TIS evaluates transparency of state-run firms

Transparency International Slovensko (TIS) released a report on July 9 in which it named the railway company Železničná Spoločnosť Slovensko (ŽSK) as the most transparent state-owned firm, the TASR newswire reported. "Radio and Television Slovakia (RTVS) also showed very good results, meeting around two thirds of our requirements," stated TIS director Gabriel Šípoš, as quoted by TASR. The assessment criteria included the companies' willingness to provide information about their operation and financial management. Two in three state-owned companies did not reply to the request for information sent by TIS even though TIS said they are obliged by law to disclose the requested information. Two-thirds of the companies failed to provide TIS with information about salaries of members of their management or their CVs, TASR wrote, adding that half of the companies did not disclose details on their contracts for cleaning services, something requested by TIS based on alleged cases of state-owned companies paying exaggerated sums for these kinds of services, according to TASR. "Basically, we don't know how state money is handled because the companies refuse to undergo an inspection," stated Šípoš, as quoted by TASR. TIS reported that ethics may be the biggest problem as three in four companies lacked a Code of Conduct, as well as ways to protect their employees if they report corruption.

Transparency International Slovensko (TIS) released a report on July 9 in which it named the railway company Železničná Spoločnosť Slovensko (ŽSK) as the most transparent state-owned firm, the TASR newswire reported.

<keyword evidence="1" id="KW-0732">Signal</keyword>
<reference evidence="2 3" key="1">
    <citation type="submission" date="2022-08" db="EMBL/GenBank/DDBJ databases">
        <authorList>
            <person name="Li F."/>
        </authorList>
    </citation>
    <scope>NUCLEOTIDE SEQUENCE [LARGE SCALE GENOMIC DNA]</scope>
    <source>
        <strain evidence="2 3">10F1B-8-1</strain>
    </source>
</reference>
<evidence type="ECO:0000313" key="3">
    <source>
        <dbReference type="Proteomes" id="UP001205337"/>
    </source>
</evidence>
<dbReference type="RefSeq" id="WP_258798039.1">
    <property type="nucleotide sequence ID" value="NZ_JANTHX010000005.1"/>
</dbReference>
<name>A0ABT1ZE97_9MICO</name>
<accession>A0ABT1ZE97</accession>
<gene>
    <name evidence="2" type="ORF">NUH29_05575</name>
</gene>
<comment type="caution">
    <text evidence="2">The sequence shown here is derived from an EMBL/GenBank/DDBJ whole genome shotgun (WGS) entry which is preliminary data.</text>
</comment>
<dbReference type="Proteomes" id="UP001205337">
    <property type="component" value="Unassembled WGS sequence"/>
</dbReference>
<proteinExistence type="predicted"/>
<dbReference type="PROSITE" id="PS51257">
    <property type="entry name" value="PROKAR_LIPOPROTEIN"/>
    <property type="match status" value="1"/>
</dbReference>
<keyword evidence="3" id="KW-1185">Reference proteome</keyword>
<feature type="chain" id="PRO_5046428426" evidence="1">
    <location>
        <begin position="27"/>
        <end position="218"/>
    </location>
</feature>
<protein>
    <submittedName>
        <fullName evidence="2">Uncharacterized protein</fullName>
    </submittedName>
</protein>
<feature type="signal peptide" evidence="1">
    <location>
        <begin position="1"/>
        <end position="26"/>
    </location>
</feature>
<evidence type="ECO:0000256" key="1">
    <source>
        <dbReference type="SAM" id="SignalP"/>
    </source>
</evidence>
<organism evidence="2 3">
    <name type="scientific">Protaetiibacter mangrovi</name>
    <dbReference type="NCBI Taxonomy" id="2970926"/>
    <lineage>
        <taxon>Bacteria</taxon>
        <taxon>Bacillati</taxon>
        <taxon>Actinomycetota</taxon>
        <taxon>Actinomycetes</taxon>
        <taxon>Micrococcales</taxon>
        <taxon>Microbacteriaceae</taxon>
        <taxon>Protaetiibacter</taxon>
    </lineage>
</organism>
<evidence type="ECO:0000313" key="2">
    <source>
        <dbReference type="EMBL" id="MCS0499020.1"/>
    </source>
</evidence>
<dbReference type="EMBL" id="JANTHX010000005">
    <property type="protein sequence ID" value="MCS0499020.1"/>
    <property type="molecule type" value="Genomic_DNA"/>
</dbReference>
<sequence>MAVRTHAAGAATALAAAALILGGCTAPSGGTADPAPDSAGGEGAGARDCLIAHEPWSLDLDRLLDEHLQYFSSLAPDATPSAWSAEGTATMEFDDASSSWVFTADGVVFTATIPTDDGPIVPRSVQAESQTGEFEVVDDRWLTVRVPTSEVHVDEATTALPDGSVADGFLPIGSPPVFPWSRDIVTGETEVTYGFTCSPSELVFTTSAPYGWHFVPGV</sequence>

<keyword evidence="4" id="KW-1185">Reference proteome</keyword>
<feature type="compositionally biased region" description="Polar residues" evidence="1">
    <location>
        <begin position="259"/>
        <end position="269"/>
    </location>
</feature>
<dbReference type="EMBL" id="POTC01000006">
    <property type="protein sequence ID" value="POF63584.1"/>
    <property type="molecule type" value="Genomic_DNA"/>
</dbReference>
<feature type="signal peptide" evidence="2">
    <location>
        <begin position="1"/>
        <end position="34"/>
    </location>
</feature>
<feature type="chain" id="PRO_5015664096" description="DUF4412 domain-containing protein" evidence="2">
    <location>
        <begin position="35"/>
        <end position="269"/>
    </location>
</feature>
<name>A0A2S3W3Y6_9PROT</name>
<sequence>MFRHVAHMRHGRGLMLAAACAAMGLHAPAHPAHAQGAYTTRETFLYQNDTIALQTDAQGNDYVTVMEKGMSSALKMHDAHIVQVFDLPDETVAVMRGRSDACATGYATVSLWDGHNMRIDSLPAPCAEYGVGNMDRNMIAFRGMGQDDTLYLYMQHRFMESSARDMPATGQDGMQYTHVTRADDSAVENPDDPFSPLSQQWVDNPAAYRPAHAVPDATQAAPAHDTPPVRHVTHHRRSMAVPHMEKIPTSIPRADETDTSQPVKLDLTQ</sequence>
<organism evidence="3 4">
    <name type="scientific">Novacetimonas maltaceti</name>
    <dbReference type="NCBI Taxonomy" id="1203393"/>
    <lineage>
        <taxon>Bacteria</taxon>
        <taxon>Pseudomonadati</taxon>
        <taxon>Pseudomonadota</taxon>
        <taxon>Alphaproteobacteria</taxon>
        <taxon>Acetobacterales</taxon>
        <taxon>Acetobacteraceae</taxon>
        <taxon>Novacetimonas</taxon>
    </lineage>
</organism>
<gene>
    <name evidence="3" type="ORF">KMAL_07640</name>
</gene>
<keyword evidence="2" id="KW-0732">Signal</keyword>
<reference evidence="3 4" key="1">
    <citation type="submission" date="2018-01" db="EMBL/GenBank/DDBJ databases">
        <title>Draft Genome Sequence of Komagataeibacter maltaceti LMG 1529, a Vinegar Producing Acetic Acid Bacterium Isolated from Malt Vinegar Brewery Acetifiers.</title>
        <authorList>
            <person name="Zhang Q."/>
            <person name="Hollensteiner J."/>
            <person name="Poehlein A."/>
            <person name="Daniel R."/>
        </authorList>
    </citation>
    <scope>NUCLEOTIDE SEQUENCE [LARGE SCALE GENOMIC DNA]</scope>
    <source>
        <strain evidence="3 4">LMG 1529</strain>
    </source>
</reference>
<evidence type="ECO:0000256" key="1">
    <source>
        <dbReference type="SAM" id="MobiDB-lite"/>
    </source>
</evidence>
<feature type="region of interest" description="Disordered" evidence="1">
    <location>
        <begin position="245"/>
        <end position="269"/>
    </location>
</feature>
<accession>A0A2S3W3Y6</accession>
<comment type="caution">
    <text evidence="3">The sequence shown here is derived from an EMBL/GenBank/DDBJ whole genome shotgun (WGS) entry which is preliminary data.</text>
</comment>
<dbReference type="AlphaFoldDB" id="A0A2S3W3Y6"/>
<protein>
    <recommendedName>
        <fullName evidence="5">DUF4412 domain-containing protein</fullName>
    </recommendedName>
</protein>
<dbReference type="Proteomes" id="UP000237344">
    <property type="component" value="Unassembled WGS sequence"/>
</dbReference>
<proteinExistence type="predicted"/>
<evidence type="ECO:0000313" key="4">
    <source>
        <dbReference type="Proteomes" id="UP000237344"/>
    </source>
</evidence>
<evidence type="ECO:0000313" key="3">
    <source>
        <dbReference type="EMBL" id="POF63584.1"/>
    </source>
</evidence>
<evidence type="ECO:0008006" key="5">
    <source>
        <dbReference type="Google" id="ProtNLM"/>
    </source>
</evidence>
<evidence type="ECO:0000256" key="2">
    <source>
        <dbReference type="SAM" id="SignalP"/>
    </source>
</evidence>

"Radio and Television Slovakia (RTVS) also showed very good results, meeting around two thirds of our requirements," stated TIS director Gabriel Šípoš, as quoted by TASR. The assessment criteria included the companies' willingness to provide information about their operation and financial management. Two in three state-owned companies did not reply to the request for information sent by TIS even though TIS said they are obliged by law to disclose the requested information.

Two-thirds of the companies failed to provide TIS with information about salaries of members of their management or their CVs, TASR wrote, adding that half of the companies did not disclose details on their contracts for cleaning services, something requested by TIS based on alleged cases of state-owned companies paying exaggerated sums for these kinds of services, according to TASR.

"Basically, we don't know how state money is handled because the companies refuse to undergo an inspection," stated Šípoš, as quoted by TASR. TIS reported that ethics may be the biggest problem as three in four companies lacked a Code of Conduct, as well as ways to protect their employees if they report corruption.

Source: TASR

Compiled by Zuzana Vilikovská from press reports
The Slovak Spectator cannot vouch for the accuracy of the information presented in its Flash News postings.

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